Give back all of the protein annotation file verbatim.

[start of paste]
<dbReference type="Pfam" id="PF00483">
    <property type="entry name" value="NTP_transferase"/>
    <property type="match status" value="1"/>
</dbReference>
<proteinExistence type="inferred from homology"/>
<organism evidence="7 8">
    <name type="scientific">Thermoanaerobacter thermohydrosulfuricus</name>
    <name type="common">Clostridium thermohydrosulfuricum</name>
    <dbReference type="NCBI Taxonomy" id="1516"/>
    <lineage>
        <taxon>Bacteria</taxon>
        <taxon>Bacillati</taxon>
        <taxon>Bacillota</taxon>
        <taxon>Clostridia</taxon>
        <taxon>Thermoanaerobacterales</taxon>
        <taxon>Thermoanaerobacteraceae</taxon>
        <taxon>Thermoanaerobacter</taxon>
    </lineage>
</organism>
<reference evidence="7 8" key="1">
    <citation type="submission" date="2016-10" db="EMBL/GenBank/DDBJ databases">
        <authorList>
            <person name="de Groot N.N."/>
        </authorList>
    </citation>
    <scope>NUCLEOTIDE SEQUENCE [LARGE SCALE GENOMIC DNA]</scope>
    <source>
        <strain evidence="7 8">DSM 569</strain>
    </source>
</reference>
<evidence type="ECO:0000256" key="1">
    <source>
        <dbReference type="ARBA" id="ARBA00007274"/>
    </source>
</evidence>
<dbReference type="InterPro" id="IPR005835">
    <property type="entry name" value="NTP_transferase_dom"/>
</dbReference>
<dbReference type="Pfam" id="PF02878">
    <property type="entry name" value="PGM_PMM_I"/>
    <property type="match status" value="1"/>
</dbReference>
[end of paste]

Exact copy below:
<dbReference type="Pfam" id="PF00483">
    <property type="entry name" value="NTP_transferase"/>
    <property type="match status" value="1"/>
</dbReference>
<proteinExistence type="inferred from homology"/>
<organism evidence="7 8">
    <name type="scientific">Thermoanaerobacter thermohydrosulfuricus</name>
    <name type="common">Clostridium thermohydrosulfuricum</name>
    <dbReference type="NCBI Taxonomy" id="1516"/>
    <lineage>
        <taxon>Bacteria</taxon>
        <taxon>Bacillati</taxon>
        <taxon>Bacillota</taxon>
        <taxon>Clostridia</taxon>
        <taxon>Thermoanaerobacterales</taxon>
        <taxon>Thermoanaerobacteraceae</taxon>
        <taxon>Thermoanaerobacter</taxon>
    </lineage>
</organism>
<reference evidence="7 8" key="1">
    <citation type="submission" date="2016-10" db="EMBL/GenBank/DDBJ databases">
        <authorList>
            <person name="de Groot N.N."/>
        </authorList>
    </citation>
    <scope>NUCLEOTIDE SEQUENCE [LARGE SCALE GENOMIC DNA]</scope>
    <source>
        <strain evidence="7 8">DSM 569</strain>
    </source>
</reference>
<evidence type="ECO:0000256" key="1">
    <source>
        <dbReference type="ARBA" id="ARBA00007274"/>
    </source>
</evidence>
<dbReference type="InterPro" id="IPR005835">
    <property type="entry name" value="NTP_transferase_dom"/>
</dbReference>
<dbReference type="Pfam" id="PF02878">
    <property type="entry name" value="PGM_PMM_I"/>
    <property type="match status" value="1"/>
</dbReference>